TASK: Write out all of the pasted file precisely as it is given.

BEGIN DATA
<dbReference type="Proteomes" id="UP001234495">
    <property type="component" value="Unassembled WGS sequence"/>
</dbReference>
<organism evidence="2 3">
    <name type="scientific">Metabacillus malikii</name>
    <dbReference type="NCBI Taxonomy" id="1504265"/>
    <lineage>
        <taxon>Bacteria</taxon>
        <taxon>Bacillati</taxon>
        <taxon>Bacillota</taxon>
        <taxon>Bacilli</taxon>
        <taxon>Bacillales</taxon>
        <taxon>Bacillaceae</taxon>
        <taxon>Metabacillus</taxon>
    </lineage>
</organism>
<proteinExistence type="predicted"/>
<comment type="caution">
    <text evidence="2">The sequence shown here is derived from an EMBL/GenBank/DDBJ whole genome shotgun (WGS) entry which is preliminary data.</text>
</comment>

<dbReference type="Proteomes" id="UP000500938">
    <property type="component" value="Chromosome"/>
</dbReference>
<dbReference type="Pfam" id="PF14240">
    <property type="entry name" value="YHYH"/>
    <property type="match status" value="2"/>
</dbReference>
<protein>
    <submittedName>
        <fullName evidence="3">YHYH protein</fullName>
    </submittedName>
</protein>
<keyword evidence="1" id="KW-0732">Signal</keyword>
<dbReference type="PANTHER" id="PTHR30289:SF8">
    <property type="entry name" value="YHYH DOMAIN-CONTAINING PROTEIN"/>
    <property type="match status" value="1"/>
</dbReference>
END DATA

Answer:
<dbReference type="Proteomes" id="UP001234495">
    <property type="component" value="Unassembled WGS sequence"/>
</dbReference>
<organism evidence="2 3">
    <name type="scientific">Metabacillus malikii</name>
    <dbReference type="NCBI Taxonomy" id="1504265"/>
    <lineage>
        <taxon>Bacteria</taxon>
        <taxon>Bacillati</taxon>
        <taxon>Bacillota</taxon>
        <taxon>Bacilli</taxon>
        <taxon>Bacillales</taxon>
        <taxon>Bacillaceae</taxon>
        <taxon>Metabacillus</taxon>
    </lineage>
</organism>
<proteinExistence type="predicted"/>
<comment type="caution">
    <text evidence="2">The sequence shown here is derived from an EMBL/GenBank/DDBJ whole genome shotgun (WGS) entry which is preliminary data.</text>
</comment>

<dbReference type="Proteomes" id="UP000500938">
    <property type="component" value="Chromosome"/>
</dbReference>
<dbReference type="Pfam" id="PF14240">
    <property type="entry name" value="YHYH"/>
    <property type="match status" value="2"/>
</dbReference>
<protein>
    <submittedName>
        <fullName evidence="3">YHYH protein</fullName>
    </submittedName>
</protein>
<keyword evidence="1" id="KW-0732">Signal</keyword>
<dbReference type="PANTHER" id="PTHR30289:SF8">
    <property type="entry name" value="YHYH DOMAIN-CONTAINING PROTEIN"/>
    <property type="match status" value="1"/>
</dbReference>